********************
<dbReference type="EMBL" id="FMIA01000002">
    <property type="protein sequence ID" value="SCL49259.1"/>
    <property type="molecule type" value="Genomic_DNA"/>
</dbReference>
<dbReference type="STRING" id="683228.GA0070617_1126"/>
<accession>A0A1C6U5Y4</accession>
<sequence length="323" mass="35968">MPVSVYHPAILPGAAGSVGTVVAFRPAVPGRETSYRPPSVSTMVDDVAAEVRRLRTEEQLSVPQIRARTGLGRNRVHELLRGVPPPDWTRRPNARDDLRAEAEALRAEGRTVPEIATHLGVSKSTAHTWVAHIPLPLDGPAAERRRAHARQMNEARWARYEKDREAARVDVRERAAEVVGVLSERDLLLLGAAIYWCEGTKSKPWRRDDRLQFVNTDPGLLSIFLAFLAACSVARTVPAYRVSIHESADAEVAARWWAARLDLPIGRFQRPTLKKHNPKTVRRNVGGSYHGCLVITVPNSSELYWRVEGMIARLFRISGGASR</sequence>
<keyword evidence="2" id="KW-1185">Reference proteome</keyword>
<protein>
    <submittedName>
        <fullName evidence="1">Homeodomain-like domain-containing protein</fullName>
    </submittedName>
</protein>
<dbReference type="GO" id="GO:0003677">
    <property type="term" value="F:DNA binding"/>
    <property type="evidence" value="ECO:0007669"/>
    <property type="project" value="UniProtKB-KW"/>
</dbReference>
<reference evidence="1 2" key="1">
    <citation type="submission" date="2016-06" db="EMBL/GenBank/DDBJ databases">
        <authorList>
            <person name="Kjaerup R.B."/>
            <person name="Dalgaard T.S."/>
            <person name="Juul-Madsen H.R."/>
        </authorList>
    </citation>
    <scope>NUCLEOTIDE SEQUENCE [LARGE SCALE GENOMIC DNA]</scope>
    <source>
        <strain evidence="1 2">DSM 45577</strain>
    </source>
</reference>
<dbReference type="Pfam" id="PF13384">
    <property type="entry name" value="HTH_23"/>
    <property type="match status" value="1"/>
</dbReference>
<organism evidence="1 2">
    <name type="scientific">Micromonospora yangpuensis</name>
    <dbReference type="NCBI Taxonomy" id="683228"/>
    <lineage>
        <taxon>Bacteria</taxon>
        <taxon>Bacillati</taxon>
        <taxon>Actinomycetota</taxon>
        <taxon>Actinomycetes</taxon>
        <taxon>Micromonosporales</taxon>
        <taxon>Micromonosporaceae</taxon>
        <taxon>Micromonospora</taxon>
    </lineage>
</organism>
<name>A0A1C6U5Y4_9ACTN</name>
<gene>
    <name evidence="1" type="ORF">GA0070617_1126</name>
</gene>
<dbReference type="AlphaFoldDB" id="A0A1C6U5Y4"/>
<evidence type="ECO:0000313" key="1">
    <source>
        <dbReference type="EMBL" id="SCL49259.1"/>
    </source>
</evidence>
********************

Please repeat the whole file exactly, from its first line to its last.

<dbReference type="EMBL" id="FMIA01000002">
    <property type="protein sequence ID" value="SCL49259.1"/>
    <property type="molecule type" value="Genomic_DNA"/>
</dbReference>
<dbReference type="STRING" id="683228.GA0070617_1126"/>
<accession>A0A1C6U5Y4</accession>
<sequence length="323" mass="35968">MPVSVYHPAILPGAAGSVGTVVAFRPAVPGRETSYRPPSVSTMVDDVAAEVRRLRTEEQLSVPQIRARTGLGRNRVHELLRGVPPPDWTRRPNARDDLRAEAEALRAEGRTVPEIATHLGVSKSTAHTWVAHIPLPLDGPAAERRRAHARQMNEARWARYEKDREAARVDVRERAAEVVGVLSERDLLLLGAAIYWCEGTKSKPWRRDDRLQFVNTDPGLLSIFLAFLAACSVARTVPAYRVSIHESADAEVAARWWAARLDLPIGRFQRPTLKKHNPKTVRRNVGGSYHGCLVITVPNSSELYWRVEGMIARLFRISGGASR</sequence>
<keyword evidence="2" id="KW-1185">Reference proteome</keyword>
<protein>
    <submittedName>
        <fullName evidence="1">Homeodomain-like domain-containing protein</fullName>
    </submittedName>
</protein>
<dbReference type="GO" id="GO:0003677">
    <property type="term" value="F:DNA binding"/>
    <property type="evidence" value="ECO:0007669"/>
    <property type="project" value="UniProtKB-KW"/>
</dbReference>
<reference evidence="1 2" key="1">
    <citation type="submission" date="2016-06" db="EMBL/GenBank/DDBJ databases">
        <authorList>
            <person name="Kjaerup R.B."/>
            <person name="Dalgaard T.S."/>
            <person name="Juul-Madsen H.R."/>
        </authorList>
    </citation>
    <scope>NUCLEOTIDE SEQUENCE [LARGE SCALE GENOMIC DNA]</scope>
    <source>
        <strain evidence="1 2">DSM 45577</strain>
    </source>
</reference>
<dbReference type="Pfam" id="PF13384">
    <property type="entry name" value="HTH_23"/>
    <property type="match status" value="1"/>
</dbReference>
<organism evidence="1 2">
    <name type="scientific">Micromonospora yangpuensis</name>
    <dbReference type="NCBI Taxonomy" id="683228"/>
    <lineage>
        <taxon>Bacteria</taxon>
        <taxon>Bacillati</taxon>
        <taxon>Actinomycetota</taxon>
        <taxon>Actinomycetes</taxon>
        <taxon>Micromonosporales</taxon>
        <taxon>Micromonosporaceae</taxon>
        <taxon>Micromonospora</taxon>
    </lineage>
</organism>
<name>A0A1C6U5Y4_9ACTN</name>
<gene>
    <name evidence="1" type="ORF">GA0070617_1126</name>
</gene>
<dbReference type="AlphaFoldDB" id="A0A1C6U5Y4"/>
<evidence type="ECO:0000313" key="1">
    <source>
        <dbReference type="EMBL" id="SCL49259.1"/>
    </source>
</evidence>